Guest post by Jim Griffith
Since the mid-1990s I have been photographing local decorated food trucks and carts, which I thought to be visually interesting. Many of the painted decorations have strong Mexican cultural content.
The custom of naming and decorating trucks and businesses in fanciful ways is well established in urban Mexican culture. In his wonderful, if slightly aggravating book, Viva Mexico! (Eland Books of London, 1982 reprint of 1908 edition), Charles Macomb Flandreau lists names of pulquerías in Mexico City. Among the most notable are “Las Flores de Abril,” “El Nido de Amor,” and “La Isla de Sacrificios.” The naming of commercial vehicles was introduced to gringo readers of the comic strip Gordo, many of who still remember the marvelous rickety bus, EL COMETA HALLEY, which was said to run on “grape juice.” More on Mexican truck mottos and names may be found in Grant La Farge’s Faith in God and Full Speed Ahead! Dichos from the Trucks and Buses of Mexico and Latin America (Sunstone Press, 1985).
Food trucks and carts specializing in Sonoran hot dogs have been proliferating in Tucson in recent years. For the record, Sonoran hot dogs are regular hot dogs (“winis” or “guinis” in local Spanish) that have been wrapped in bacon, grilled, and served on a birrote or Mexican-style bun with all or some of the following: chopped onions, beans, guacamole, mustard and mayonnaise, and salsa fresca, with a grilled chili pepper on the side. Other condiments can be offered separately.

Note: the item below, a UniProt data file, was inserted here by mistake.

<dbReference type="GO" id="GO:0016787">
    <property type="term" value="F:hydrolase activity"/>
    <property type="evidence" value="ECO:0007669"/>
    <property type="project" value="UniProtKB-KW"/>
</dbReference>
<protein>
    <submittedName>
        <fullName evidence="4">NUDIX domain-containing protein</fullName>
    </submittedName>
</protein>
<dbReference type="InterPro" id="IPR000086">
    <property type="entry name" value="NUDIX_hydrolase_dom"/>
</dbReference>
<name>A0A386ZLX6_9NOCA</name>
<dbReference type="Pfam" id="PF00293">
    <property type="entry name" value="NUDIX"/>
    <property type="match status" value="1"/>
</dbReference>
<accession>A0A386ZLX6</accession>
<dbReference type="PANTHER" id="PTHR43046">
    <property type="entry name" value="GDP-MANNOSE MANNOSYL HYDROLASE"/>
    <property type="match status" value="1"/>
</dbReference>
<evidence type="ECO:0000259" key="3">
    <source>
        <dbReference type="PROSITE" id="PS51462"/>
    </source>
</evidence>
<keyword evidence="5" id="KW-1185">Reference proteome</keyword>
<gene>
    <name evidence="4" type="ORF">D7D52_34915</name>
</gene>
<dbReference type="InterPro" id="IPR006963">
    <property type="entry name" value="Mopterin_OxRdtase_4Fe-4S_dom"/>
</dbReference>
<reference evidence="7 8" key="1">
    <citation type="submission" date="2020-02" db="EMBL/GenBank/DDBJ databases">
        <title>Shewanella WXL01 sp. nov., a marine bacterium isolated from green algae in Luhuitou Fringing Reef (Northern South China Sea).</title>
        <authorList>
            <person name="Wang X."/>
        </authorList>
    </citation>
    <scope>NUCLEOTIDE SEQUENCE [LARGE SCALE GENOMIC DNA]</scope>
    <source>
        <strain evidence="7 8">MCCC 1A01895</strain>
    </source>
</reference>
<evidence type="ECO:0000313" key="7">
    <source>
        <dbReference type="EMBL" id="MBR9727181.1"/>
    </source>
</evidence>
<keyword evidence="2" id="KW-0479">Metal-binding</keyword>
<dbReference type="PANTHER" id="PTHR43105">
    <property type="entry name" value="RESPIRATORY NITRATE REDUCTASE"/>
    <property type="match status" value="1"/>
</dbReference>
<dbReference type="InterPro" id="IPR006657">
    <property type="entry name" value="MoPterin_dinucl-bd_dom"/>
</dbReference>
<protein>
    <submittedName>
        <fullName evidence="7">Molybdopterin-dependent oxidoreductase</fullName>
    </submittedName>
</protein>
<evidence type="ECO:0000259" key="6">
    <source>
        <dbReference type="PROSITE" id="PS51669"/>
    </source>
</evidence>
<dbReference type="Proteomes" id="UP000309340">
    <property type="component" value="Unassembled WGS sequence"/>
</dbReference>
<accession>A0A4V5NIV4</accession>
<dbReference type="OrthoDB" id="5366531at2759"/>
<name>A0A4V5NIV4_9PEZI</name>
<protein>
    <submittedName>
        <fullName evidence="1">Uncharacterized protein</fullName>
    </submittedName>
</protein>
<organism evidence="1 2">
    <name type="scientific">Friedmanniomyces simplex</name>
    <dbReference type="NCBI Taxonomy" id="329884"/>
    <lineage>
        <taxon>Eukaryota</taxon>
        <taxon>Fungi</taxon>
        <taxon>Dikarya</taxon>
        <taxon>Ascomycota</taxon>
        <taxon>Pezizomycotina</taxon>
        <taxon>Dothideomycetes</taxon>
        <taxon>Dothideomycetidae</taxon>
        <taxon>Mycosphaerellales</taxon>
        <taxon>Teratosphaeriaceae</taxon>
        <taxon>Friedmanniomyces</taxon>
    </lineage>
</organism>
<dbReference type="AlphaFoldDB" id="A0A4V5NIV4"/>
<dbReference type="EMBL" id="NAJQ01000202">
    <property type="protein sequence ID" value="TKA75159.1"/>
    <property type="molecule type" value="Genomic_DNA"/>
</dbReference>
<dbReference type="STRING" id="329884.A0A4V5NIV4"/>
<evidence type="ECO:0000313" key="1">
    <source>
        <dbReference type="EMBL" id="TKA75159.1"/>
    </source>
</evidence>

The carts are usually decorated with signage including the words “SONORAN HOT DOGS” and the name of the enterprise. Some few are embellished with graphics. One that recently caught my attention on the southwest corner of Broadway and Cherry was the inspiration for this article. It was labelled “CHINGUINIS” on one side, and had pictures of a stereotypical Chinese man and woman on the other. The owner, of Chinese and Mexican ancestry, explained that his friends called him a “Chino,” and his kids “Winis,” and the word was a combination of the two names. He did not address the fact that “chinguinis” also appears to be a combination of “winis” with “chingar” (Mexican slang for “to have sexual intercourse”). This pun would not go unnoticed by any local Spanish speaker.
The cart spurred me to photograph more hot dog carts and to comb through my collection for other slides of food truck graphics. Following is a collection of some of the more visually interesting images I have made since 1986.